COLUMBUS, Ohio (WCMH) — Ohio’s newly elected Speaker of the House is no stranger to the job, but Republican Larry Householder apparently has a new outlook on how to move state government forward.

Householder is a controversial figure who was sometimes accused of using strong-arm tactics when he led the House a decade ago. He resumed the Speakership in January after striking a deal to win support from some Democrats, who helped vote him back into his leadership position. Householder sat down with NBC4’s Colleen Marshall to talk about the changes that are happening during his second-time around as Speaker.

Householder said that many things have changed since he last served as Speaker from 2001 to 2004, including the challenges facing both legislators and everyday Ohioans.

“The last time I was Speaker, our challenge at that time was that Ohio had a lot of people that were unemployed, and we had less jobs,” he recalled. “Today, we have a lot of good jobs, but they are high-skilled jobs, so we need to try to move those people that are in the job market into a better skill area.”

Another challenge facing the House of Representatives is the transportation budget shortfall, which Gov. Mike DeWine wanted to fix with an 18-cent hike in the state’s gas tax. The House ultimately rejected that idea and offered up a plan of their own: a proposed 10.7-cent tax increase on gasoline and a 20-cent increase for diesel that Householder says equates to about a 14-cent increase overall.

“Our job in the House was to take the information that was provided to us and try to find a budget that worked for the State of Ohio, one that we believed Ohioans could afford but one that would take care of immediate problems in the state,” Householder said.

Householder also pointed to previous General Assemblies’ lack of attention to the transportation budget shortfall in previous sessions as the reason why the need for an increase in the gas tax is so urgent right now.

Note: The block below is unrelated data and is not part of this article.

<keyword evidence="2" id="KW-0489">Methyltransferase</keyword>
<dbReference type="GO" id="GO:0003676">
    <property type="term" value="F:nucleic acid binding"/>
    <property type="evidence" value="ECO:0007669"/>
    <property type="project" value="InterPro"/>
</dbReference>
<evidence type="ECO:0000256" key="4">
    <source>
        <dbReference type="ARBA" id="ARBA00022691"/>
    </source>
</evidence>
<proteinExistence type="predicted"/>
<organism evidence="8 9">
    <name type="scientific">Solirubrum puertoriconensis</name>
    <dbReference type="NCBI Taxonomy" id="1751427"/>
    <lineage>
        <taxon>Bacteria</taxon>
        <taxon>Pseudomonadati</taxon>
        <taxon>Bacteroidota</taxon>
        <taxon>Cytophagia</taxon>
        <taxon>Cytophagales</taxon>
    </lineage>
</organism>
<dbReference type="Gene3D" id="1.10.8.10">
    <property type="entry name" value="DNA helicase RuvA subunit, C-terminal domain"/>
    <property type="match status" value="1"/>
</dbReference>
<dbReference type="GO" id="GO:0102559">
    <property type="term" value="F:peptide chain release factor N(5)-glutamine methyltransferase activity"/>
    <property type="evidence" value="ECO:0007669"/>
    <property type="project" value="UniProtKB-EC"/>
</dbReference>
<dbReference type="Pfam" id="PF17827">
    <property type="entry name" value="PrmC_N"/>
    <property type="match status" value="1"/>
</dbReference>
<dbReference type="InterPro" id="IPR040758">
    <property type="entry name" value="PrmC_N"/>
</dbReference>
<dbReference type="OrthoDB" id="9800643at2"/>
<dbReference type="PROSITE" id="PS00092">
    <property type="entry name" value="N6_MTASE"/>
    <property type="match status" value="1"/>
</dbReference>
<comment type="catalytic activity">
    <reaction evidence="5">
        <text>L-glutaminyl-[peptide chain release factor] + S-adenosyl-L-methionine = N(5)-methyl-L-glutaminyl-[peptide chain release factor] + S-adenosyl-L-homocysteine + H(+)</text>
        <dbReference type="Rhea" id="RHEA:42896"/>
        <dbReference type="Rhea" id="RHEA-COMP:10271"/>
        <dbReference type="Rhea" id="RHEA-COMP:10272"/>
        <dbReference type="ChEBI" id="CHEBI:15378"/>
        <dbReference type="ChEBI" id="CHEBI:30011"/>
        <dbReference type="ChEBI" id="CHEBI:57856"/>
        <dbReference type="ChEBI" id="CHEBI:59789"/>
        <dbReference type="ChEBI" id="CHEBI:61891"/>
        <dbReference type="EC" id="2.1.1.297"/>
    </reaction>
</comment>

Not only is Householder trying to play catch up with the transportation budget, but he is also working to keep promises he made to Democrats when he was striking deals for their support of his campaign for Speaker. Householder said he promised a more open bipartisan process and that he’s already seeing results.

He said that livestreaming and recording committee sessions was a big part of the deal he made with Democrats.

“Two weeks from now we will open up the first committees and have that livestreaming being done,” he said. He expects the rest of the committees to have livestreaming capabilities by the end of the summer.

Householder also promised Democrats that there would be at least three cochairmen between Republicans and Democrats jointly chairing subcommittees, something he said is already done and that those subcommittees are already having hearings.

He also said that the amendment process in committees is now more balanced and fair.

“If you made amendments in committee, we didn’t automatically table the amendments. We would here them out and vote on them,” he said.

He said all those things are coming together for the larger goal of creating a more civil and respectful House floor where legislators could work together on issues that matter to Ohioans.